As a kidney care professional, you likely have a lot on your plate. You may be wondering:
How a patient feels during his or her dialysis treatments often affects whether he or she will return to your clinic for further treatment. The National Kidney Foundation recommends patients evaluate the staff of a dialysis clinic before choosing a provider. The organization advises patients to see if the staff makes them feel welcome, if they were helpful, knowledgeable and were able to answer their questions. Patients also are encouraged to notice if clinic staff listens to them and addresses their needs.
Patients want to feel understood and at ease, and if your clinic is struggling to retain patients, this could be a contributing factor to patient retention.
Thankfully, a few changes in the way your staff communicates can improve patient experience at your dialysis clinic.
The word “community” has been rapidly evolving over the past several years, challenging hospital administrators to rethink their approach to community engagement both online and off. Communities can organize and mobilize at a much quicker pace than even five years ago, largely enabled by online collaborative tools.This type of organizing is often associated with negativity and criticism: it produces malpractice lawsuits, petitions against new construction or research, critical online reviews, or even video rants that go viral and harm the reputation of your healthcare center.
Dr. Joel D. Cooper, M.D. was born in Charleston, West Virginia, into a family of rabbis. Both his father and grandfather had been rabbis. Ever since he was a boy he liked to experiment with gadgets and set off trying to make explosives when he got his first chemistry set. His mother once told him that he would have been happy being a mechanic, but she was happy he became a doctor.
Born in San Francisco in 1937, Dr. Lawrence H. Cohn came into a family where his businessman father imbued him with a strong work ethic while his concert pianist mother made it known that she had high expectations for her children.
When Cohn was 12 years old, he went to work part-time for his father and continued until he was 24 years old. He recalled spending hot summers unloading railroad cars of sheetrock with often illiterate workers of many ethnicities and religions. That life experience was invaluable because it taught him how to communicate with all kinds of people from every walk of life.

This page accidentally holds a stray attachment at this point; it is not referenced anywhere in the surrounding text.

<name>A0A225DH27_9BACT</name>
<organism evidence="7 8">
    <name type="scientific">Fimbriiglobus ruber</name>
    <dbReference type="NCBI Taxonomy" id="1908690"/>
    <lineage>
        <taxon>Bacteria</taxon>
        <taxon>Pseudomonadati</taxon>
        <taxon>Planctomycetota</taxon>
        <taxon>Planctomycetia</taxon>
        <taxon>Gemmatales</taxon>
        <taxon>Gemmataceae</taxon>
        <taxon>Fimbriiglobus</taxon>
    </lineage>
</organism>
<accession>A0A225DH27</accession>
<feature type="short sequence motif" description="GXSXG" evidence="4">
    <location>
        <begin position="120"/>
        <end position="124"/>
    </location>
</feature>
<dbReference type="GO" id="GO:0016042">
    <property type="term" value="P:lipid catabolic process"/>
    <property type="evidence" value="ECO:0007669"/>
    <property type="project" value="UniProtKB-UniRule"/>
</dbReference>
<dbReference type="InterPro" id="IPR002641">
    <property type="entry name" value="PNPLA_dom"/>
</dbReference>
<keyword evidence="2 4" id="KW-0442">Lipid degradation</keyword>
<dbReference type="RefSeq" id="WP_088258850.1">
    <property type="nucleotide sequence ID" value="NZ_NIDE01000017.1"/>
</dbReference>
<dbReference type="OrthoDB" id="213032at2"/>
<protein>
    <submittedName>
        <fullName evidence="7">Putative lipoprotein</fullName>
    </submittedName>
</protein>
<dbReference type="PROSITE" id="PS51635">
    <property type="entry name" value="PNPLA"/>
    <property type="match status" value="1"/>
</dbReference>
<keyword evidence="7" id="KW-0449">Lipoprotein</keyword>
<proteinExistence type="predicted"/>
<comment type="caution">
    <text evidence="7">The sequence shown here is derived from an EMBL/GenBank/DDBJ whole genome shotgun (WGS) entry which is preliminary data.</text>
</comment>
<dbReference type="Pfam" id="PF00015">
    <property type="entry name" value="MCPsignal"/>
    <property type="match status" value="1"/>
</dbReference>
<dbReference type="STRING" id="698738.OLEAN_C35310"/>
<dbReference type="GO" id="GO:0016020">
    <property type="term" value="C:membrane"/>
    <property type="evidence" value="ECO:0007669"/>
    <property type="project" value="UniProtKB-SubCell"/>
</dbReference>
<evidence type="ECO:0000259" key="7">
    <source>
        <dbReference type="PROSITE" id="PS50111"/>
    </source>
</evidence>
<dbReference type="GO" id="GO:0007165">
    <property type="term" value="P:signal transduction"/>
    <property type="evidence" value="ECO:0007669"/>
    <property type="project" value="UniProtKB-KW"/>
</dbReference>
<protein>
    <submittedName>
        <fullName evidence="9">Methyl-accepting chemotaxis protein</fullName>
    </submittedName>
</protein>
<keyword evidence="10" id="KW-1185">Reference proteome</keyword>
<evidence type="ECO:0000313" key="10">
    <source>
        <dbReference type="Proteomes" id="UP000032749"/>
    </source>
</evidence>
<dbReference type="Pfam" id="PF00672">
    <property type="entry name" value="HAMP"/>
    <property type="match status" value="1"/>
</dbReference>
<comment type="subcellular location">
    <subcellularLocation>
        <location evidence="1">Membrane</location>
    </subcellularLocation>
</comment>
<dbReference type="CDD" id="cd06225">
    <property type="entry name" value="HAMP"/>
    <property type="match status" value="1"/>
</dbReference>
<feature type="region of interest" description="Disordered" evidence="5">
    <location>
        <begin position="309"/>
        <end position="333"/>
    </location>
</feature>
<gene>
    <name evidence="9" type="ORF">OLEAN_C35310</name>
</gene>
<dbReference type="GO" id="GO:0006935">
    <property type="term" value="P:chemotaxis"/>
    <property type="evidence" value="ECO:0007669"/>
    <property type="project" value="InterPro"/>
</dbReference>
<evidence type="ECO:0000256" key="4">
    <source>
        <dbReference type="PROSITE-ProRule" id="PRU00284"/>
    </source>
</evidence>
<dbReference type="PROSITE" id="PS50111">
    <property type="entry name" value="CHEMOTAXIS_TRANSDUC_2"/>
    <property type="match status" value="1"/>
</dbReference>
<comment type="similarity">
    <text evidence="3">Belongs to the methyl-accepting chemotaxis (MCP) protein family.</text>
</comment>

Dr. Aldo R. Castañeda believes in giving back. After a highly successful career as a pediatric cardiac surgeon and chief at Boston’s prestigious Children’s Hospital, Aldo Castañeda returned to Guatemala where he had attended medical school many years before to develop a pediatric cardiac unit that trains Latin American surgeons. To date, his foundation has helped fund a unit that performs about 500 surgeries a year on poor children.
At first the Centers for Medicare & Medicaid Services’ (CMS) Readmissions Program seemed highly successful. Between 2011-2014, readmissions for conditions like heart attacks fell by 2.5 percent, and Medicare had saved $9 billion on readmissions. A CMS review cited an 8 percent drop in readmission rate nationwide between 2010-2015. Data also suggested that hospitals that avoided penalties took steps to revamp their readmissions strategies, and saw significant prevention of patient readmissions.
As a physician, you strive to provide the best care for your patients. So you may feel a bit unsettled — even hurt — when a patient you’ve cared for takes his or her frustrations out on you or your staff.
Everyone gets upset now and then. But add in the stress of dealing with a medical issue, and it can be easier for patients to take their frustrations out on their providers.
Thankfully, there are ways to spot a patient’s fear or anger early on and help diffuse it. Here’s how to deal with an upset patient.
Fresenius Medical Care Acquires NxStage Medical
The deal was for about $2 billion, or $30 per common share. The deal is expected to close in 2018. Fresenius hopes the acquisition will help it accelerate growth within the home dialysis markets.
Topics: kidney care
Every physician dreads the possibility of a medical malpractice lawsuit. The time, money, preparation and emotional stress can be a tremendous drain and harmful to their practice. Physicians already must pay high fees for malpractice insurance and lawsuits can last for years.
Most likely, physicians will face a medical malpractice lawsuit at some point in their career. A survey by the American Medical Association showed that 5% of respondents had a malpractice claim the previous year. When that time comes, it’s best to be prepared. Below we’ll look at the top reasons lawsuits are filed against physicians and how they can protect themselves.